No, I don't do BJJ... I've only rolled with a gi once in my life. :P
I have done some of these drills though. I do see their use, and I don't count them out. I would prefer more alive stuff though like armless guard drills.
Originally I thought maybe these drills would be for n00bs only, but you made me think again. You know, people can forget these kinds of things and it's good to go over some in the beginning of class like JohnnyS said.
Andrew Green, eh? My name is Andrew too, and my favourite colour is green... FREEEAAAKYYY. I do pratice punches in the mirror, actually, but ever since I almost broke a mirror I've been doing it a little less...
That's cool...so often people "pull the trigger" a tad quick and reply the company line regarding fully resisting opponent...in training, as in life, there is a time for everything, sometimes it's valuable to take a step (or two) down in intesity to move technique and fluidity forward.
After blue belt, I think BJJ techs should be practiced with some partner resistance.
You need to learn the move first though and commit it to "muscle memory". That's why I like the idea of these drills as being used for warm-ups - they ingrain the techniques and teach fluidity. Think of them as kata :)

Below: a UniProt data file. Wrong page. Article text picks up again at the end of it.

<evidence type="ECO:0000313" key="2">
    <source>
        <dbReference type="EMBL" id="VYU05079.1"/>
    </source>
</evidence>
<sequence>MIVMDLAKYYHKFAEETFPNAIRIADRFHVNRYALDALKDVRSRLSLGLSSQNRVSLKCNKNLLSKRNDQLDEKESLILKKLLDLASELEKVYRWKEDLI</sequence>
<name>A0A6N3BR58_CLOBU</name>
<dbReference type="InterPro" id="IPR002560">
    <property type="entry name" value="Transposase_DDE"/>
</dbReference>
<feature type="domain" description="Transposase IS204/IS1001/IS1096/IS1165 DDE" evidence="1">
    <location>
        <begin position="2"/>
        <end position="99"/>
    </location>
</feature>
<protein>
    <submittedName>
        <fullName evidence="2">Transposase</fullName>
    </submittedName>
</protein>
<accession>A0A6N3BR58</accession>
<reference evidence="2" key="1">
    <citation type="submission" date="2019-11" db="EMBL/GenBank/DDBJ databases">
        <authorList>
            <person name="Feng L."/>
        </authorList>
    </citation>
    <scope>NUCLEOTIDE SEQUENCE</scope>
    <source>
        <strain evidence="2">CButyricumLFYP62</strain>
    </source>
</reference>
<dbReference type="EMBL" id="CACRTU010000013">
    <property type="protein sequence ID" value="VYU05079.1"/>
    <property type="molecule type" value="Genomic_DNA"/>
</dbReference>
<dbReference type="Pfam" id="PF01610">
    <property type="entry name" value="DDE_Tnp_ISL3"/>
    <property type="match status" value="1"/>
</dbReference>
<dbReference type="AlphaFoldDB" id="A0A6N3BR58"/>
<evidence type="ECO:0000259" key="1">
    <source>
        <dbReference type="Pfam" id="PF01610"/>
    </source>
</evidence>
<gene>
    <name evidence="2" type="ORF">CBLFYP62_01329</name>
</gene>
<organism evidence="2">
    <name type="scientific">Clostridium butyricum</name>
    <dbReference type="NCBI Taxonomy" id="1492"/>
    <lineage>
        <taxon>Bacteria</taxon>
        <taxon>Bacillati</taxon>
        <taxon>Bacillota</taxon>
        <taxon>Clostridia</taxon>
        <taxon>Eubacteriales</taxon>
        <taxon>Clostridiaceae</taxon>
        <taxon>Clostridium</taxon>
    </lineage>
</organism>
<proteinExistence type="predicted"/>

They're not going to replace isolation drills like passing the guard - but they do allow you to do tons of reps of a technique without the boredom of doing each technique individually.
These kind off drills have helped me immensly, especially when it comes to guard passing, because they have made certain moves instinctive. This has helped me a lot with just keeping up the pressure while passing by quickly switching between different passes, which unbalances your opponent and opens him up.
They are necessary, not as only a warmup but they are to learn. You first drill with no resistance, and what a lot of higher up guys in my gym like to do is roll at about 30% to 40% power and speed.
This allows practical application of the techniques you drill. You can't just go full on everytime and expect to learn the technique like walking.
You have to start slow. I mean do you really think the guys that can armbar you from anywhere don't drill the hell out of it?
Thousands of repetitions to where they could armbar you blind folded.
Actually "kata" I think is a very good word for them. At least as I believe the purpose of kata to be.
It's not so much the individual techniques that are important in a good flow drill, but the movements. Take a shrimp escape for example, the same basic movement is used in many places and situations, but the movement is the same. Spinning armbar? same thing, the basic movements can be used for many things.
To me, that's basics, the movements that make up grappling. First you have to learn how to move, and then how to apply that movement, and you keep bouncing back and forth between the two.
Kinda like typing drills when learning keyboarding, it's not that you will ever have to type "The quick red fox...." but it teaches you the fundamentals of typing, covers all the basic finger movements and lets you work on form.